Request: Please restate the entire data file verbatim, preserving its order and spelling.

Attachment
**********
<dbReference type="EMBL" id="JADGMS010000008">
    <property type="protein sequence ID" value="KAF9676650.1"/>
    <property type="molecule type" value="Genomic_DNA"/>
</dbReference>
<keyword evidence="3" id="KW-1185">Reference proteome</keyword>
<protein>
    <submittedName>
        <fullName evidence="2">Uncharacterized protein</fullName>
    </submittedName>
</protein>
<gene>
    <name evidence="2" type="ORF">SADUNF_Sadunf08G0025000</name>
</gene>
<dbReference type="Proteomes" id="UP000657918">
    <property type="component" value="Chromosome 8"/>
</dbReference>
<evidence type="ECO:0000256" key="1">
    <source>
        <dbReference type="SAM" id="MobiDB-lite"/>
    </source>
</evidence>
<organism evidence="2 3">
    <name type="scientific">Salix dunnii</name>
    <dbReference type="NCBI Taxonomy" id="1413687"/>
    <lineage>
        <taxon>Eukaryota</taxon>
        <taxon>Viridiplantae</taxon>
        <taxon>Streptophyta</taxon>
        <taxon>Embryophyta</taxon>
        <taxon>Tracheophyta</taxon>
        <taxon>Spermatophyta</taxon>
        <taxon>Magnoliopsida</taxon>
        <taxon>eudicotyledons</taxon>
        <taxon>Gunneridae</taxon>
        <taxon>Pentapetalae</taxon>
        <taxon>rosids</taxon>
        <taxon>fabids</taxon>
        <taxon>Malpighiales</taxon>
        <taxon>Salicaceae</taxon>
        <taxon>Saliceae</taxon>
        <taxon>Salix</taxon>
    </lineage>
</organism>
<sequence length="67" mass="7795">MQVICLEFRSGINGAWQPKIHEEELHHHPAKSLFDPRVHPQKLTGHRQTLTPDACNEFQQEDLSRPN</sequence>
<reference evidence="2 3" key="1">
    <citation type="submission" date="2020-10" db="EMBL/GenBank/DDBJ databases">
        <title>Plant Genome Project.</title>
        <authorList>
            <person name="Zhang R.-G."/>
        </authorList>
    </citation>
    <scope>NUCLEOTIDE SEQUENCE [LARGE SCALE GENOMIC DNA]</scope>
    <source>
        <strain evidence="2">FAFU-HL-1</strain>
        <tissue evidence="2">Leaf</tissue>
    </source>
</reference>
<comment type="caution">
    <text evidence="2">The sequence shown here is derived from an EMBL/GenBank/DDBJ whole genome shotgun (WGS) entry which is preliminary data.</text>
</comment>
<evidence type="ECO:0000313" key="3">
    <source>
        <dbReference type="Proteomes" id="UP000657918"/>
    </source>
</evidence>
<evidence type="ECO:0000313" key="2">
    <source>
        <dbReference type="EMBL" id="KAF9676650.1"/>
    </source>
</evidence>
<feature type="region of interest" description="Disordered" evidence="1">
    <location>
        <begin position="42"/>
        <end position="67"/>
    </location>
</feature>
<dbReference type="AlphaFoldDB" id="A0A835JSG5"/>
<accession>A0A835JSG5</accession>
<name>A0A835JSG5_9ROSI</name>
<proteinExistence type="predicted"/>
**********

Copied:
<dbReference type="EMBL" id="JADGMS010000008">
    <property type="protein sequence ID" value="KAF9676650.1"/>
    <property type="molecule type" value="Genomic_DNA"/>
</dbReference>
<keyword evidence="3" id="KW-1185">Reference proteome</keyword>
<protein>
    <submittedName>
        <fullName evidence="2">Uncharacterized protein</fullName>
    </submittedName>
</protein>
<gene>
    <name evidence="2" type="ORF">SADUNF_Sadunf08G0025000</name>
</gene>
<dbReference type="Proteomes" id="UP000657918">
    <property type="component" value="Chromosome 8"/>
</dbReference>
<evidence type="ECO:0000256" key="1">
    <source>
        <dbReference type="SAM" id="MobiDB-lite"/>
    </source>
</evidence>
<organism evidence="2 3">
    <name type="scientific">Salix dunnii</name>
    <dbReference type="NCBI Taxonomy" id="1413687"/>
    <lineage>
        <taxon>Eukaryota</taxon>
        <taxon>Viridiplantae</taxon>
        <taxon>Streptophyta</taxon>
        <taxon>Embryophyta</taxon>
        <taxon>Tracheophyta</taxon>
        <taxon>Spermatophyta</taxon>
        <taxon>Magnoliopsida</taxon>
        <taxon>eudicotyledons</taxon>
        <taxon>Gunneridae</taxon>
        <taxon>Pentapetalae</taxon>
        <taxon>rosids</taxon>
        <taxon>fabids</taxon>
        <taxon>Malpighiales</taxon>
        <taxon>Salicaceae</taxon>
        <taxon>Saliceae</taxon>
        <taxon>Salix</taxon>
    </lineage>
</organism>
<sequence length="67" mass="7795">MQVICLEFRSGINGAWQPKIHEEELHHHPAKSLFDPRVHPQKLTGHRQTLTPDACNEFQQEDLSRPN</sequence>
<reference evidence="2 3" key="1">
    <citation type="submission" date="2020-10" db="EMBL/GenBank/DDBJ databases">
        <title>Plant Genome Project.</title>
        <authorList>
            <person name="Zhang R.-G."/>
        </authorList>
    </citation>
    <scope>NUCLEOTIDE SEQUENCE [LARGE SCALE GENOMIC DNA]</scope>
    <source>
        <strain evidence="2">FAFU-HL-1</strain>
        <tissue evidence="2">Leaf</tissue>
    </source>
</reference>
<comment type="caution">
    <text evidence="2">The sequence shown here is derived from an EMBL/GenBank/DDBJ whole genome shotgun (WGS) entry which is preliminary data.</text>
</comment>
<evidence type="ECO:0000313" key="3">
    <source>
        <dbReference type="Proteomes" id="UP000657918"/>
    </source>
</evidence>
<evidence type="ECO:0000313" key="2">
    <source>
        <dbReference type="EMBL" id="KAF9676650.1"/>
    </source>
</evidence>
<feature type="region of interest" description="Disordered" evidence="1">
    <location>
        <begin position="42"/>
        <end position="67"/>
    </location>
</feature>
<dbReference type="AlphaFoldDB" id="A0A835JSG5"/>
<accession>A0A835JSG5</accession>
<name>A0A835JSG5_9ROSI</name>
<proteinExistence type="predicted"/>